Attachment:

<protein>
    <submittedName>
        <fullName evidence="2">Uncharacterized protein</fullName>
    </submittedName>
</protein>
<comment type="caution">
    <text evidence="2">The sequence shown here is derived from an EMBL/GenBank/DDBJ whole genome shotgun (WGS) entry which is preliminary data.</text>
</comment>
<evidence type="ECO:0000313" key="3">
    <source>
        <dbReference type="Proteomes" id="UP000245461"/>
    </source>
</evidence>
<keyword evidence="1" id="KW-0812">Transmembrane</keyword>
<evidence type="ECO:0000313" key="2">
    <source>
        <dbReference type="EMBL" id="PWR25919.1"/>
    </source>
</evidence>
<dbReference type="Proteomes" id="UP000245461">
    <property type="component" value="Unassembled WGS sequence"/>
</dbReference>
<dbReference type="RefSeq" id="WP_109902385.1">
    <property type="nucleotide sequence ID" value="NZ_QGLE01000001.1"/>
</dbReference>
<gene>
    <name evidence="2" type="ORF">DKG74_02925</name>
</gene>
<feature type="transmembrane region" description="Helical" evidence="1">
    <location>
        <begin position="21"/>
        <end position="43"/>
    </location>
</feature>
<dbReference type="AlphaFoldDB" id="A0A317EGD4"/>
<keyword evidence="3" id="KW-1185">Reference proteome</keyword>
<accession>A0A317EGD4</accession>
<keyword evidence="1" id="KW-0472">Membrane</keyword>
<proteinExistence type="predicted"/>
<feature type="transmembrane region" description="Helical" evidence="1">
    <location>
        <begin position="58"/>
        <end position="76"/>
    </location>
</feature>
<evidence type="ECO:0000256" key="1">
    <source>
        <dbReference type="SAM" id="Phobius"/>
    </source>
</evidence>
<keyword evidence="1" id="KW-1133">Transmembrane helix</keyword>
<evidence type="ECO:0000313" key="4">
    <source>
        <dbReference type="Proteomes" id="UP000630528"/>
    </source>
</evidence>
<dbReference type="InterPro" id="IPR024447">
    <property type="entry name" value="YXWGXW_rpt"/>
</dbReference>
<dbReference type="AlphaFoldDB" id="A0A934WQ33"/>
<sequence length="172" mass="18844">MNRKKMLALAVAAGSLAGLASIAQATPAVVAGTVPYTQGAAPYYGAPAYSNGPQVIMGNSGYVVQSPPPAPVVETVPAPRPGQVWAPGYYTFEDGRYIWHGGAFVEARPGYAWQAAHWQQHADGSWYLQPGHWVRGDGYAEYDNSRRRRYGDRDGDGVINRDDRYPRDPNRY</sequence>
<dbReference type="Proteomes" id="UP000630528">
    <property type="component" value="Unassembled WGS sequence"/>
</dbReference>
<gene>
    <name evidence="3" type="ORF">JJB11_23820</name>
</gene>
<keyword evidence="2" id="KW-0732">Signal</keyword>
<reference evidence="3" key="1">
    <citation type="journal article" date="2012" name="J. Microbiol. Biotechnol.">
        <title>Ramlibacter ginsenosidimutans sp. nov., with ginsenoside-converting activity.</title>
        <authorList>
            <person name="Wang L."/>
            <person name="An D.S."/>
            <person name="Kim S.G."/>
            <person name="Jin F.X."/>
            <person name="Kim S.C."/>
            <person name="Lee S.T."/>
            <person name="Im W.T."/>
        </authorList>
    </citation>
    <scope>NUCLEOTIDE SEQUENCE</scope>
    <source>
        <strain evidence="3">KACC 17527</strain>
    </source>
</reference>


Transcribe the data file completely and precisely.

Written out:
<protein>
    <submittedName>
        <fullName evidence="2">Uncharacterized protein</fullName>
    </submittedName>
</protein>
<comment type="caution">
    <text evidence="2">The sequence shown here is derived from an EMBL/GenBank/DDBJ whole genome shotgun (WGS) entry which is preliminary data.</text>
</comment>
<evidence type="ECO:0000313" key="3">
    <source>
        <dbReference type="Proteomes" id="UP000245461"/>
    </source>
</evidence>
<keyword evidence="1" id="KW-0812">Transmembrane</keyword>
<evidence type="ECO:0000313" key="2">
    <source>
        <dbReference type="EMBL" id="PWR25919.1"/>
    </source>
</evidence>
<dbReference type="Proteomes" id="UP000245461">
    <property type="component" value="Unassembled WGS sequence"/>
</dbReference>
<dbReference type="RefSeq" id="WP_109902385.1">
    <property type="nucleotide sequence ID" value="NZ_QGLE01000001.1"/>
</dbReference>
<gene>
    <name evidence="2" type="ORF">DKG74_02925</name>
</gene>
<feature type="transmembrane region" description="Helical" evidence="1">
    <location>
        <begin position="21"/>
        <end position="43"/>
    </location>
</feature>
<dbReference type="AlphaFoldDB" id="A0A317EGD4"/>
<keyword evidence="3" id="KW-1185">Reference proteome</keyword>
<accession>A0A317EGD4</accession>
<keyword evidence="1" id="KW-0472">Membrane</keyword>
<proteinExistence type="predicted"/>
<feature type="transmembrane region" description="Helical" evidence="1">
    <location>
        <begin position="58"/>
        <end position="76"/>
    </location>
</feature>
<evidence type="ECO:0000256" key="1">
    <source>
        <dbReference type="SAM" id="Phobius"/>
    </source>
</evidence>
<keyword evidence="1" id="KW-1133">Transmembrane helix</keyword>
<evidence type="ECO:0000313" key="4">
    <source>
        <dbReference type="Proteomes" id="UP000630528"/>
    </source>
</evidence>
<dbReference type="InterPro" id="IPR024447">
    <property type="entry name" value="YXWGXW_rpt"/>
</dbReference>
<dbReference type="AlphaFoldDB" id="A0A934WQ33"/>
<sequence length="172" mass="18844">MNRKKMLALAVAAGSLAGLASIAQATPAVVAGTVPYTQGAAPYYGAPAYSNGPQVIMGNSGYVVQSPPPAPVVETVPAPRPGQVWAPGYYTFEDGRYIWHGGAFVEARPGYAWQAAHWQQHADGSWYLQPGHWVRGDGYAEYDNSRRRRYGDRDGDGVINRDDRYPRDPNRY</sequence>
<dbReference type="Proteomes" id="UP000630528">
    <property type="component" value="Unassembled WGS sequence"/>
</dbReference>
<gene>
    <name evidence="3" type="ORF">JJB11_23820</name>
</gene>
<keyword evidence="2" id="KW-0732">Signal</keyword>
<reference evidence="3" key="1">
    <citation type="journal article" date="2012" name="J. Microbiol. Biotechnol.">
        <title>Ramlibacter ginsenosidimutans sp. nov., with ginsenoside-converting activity.</title>
        <authorList>
            <person name="Wang L."/>
            <person name="An D.S."/>
            <person name="Kim S.G."/>
            <person name="Jin F.X."/>
            <person name="Kim S.C."/>
            <person name="Lee S.T."/>
            <person name="Im W.T."/>
        </authorList>
    </citation>
    <scope>NUCLEOTIDE SEQUENCE</scope>
    <source>
        <strain evidence="3">KACC 17527</strain>
    </source>
</reference>